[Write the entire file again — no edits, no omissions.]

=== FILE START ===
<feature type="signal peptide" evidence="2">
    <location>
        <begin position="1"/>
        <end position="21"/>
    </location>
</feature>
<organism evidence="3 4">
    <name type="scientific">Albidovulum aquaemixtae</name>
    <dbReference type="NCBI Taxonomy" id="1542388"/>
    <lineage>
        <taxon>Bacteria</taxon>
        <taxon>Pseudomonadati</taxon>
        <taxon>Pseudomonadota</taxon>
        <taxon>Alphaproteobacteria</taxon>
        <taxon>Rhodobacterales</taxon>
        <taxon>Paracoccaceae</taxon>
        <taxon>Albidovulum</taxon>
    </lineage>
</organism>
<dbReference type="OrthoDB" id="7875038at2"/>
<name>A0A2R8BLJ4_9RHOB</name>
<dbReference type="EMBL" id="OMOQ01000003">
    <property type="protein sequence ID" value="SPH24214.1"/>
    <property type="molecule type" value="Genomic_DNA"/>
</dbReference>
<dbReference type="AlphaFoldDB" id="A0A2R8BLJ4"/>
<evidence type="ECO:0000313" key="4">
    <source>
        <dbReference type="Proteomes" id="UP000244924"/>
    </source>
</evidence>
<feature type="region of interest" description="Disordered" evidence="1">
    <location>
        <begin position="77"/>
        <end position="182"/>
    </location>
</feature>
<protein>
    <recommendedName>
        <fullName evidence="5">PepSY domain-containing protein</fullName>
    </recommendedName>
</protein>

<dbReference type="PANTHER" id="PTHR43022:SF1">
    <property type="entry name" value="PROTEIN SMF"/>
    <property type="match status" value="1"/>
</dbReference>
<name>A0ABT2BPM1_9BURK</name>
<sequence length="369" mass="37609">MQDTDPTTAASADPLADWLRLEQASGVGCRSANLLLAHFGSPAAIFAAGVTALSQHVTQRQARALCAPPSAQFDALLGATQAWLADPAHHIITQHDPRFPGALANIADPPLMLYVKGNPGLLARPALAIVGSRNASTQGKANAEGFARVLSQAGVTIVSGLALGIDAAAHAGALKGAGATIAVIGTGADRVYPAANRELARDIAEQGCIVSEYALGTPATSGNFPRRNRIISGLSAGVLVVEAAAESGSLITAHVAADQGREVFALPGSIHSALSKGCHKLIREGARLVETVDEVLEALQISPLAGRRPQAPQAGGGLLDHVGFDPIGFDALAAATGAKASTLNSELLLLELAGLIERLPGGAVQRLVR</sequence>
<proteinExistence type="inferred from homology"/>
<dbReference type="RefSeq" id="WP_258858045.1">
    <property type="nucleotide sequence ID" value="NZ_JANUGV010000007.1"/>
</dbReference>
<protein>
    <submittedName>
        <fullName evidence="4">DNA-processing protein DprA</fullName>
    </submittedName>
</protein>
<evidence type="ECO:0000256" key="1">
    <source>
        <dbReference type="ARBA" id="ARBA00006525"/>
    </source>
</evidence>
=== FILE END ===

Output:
<feature type="signal peptide" evidence="2">
    <location>
        <begin position="1"/>
        <end position="21"/>
    </location>
</feature>
<organism evidence="3 4">
    <name type="scientific">Albidovulum aquaemixtae</name>
    <dbReference type="NCBI Taxonomy" id="1542388"/>
    <lineage>
        <taxon>Bacteria</taxon>
        <taxon>Pseudomonadati</taxon>
        <taxon>Pseudomonadota</taxon>
        <taxon>Alphaproteobacteria</taxon>
        <taxon>Rhodobacterales</taxon>
        <taxon>Paracoccaceae</taxon>
        <taxon>Albidovulum</taxon>
    </lineage>
</organism>
<dbReference type="OrthoDB" id="7875038at2"/>
<name>A0A2R8BLJ4_9RHOB</name>
<dbReference type="EMBL" id="OMOQ01000003">
    <property type="protein sequence ID" value="SPH24214.1"/>
    <property type="molecule type" value="Genomic_DNA"/>
</dbReference>
<dbReference type="AlphaFoldDB" id="A0A2R8BLJ4"/>
<evidence type="ECO:0000313" key="4">
    <source>
        <dbReference type="Proteomes" id="UP000244924"/>
    </source>
</evidence>
<feature type="region of interest" description="Disordered" evidence="1">
    <location>
        <begin position="77"/>
        <end position="182"/>
    </location>
</feature>
<protein>
    <recommendedName>
        <fullName evidence="5">PepSY domain-containing protein</fullName>
    </recommendedName>
</protein>

<dbReference type="PANTHER" id="PTHR43022:SF1">
    <property type="entry name" value="PROTEIN SMF"/>
    <property type="match status" value="1"/>
</dbReference>
<name>A0ABT2BPM1_9BURK</name>
<sequence length="369" mass="37609">MQDTDPTTAASADPLADWLRLEQASGVGCRSANLLLAHFGSPAAIFAAGVTALSQHVTQRQARALCAPPSAQFDALLGATQAWLADPAHHIITQHDPRFPGALANIADPPLMLYVKGNPGLLARPALAIVGSRNASTQGKANAEGFARVLSQAGVTIVSGLALGIDAAAHAGALKGAGATIAVIGTGADRVYPAANRELARDIAEQGCIVSEYALGTPATSGNFPRRNRIISGLSAGVLVVEAAAESGSLITAHVAADQGREVFALPGSIHSALSKGCHKLIREGARLVETVDEVLEALQISPLAGRRPQAPQAGGGLLDHVGFDPIGFDALAAATGAKASTLNSELLLLELAGLIERLPGGAVQRLVR</sequence>
<proteinExistence type="inferred from homology"/>
<dbReference type="RefSeq" id="WP_258858045.1">
    <property type="nucleotide sequence ID" value="NZ_JANUGV010000007.1"/>
</dbReference>
<protein>
    <submittedName>
        <fullName evidence="4">DNA-processing protein DprA</fullName>
    </submittedName>
</protein>
<evidence type="ECO:0000256" key="1">
    <source>
        <dbReference type="ARBA" id="ARBA00006525"/>
    </source>
</evidence>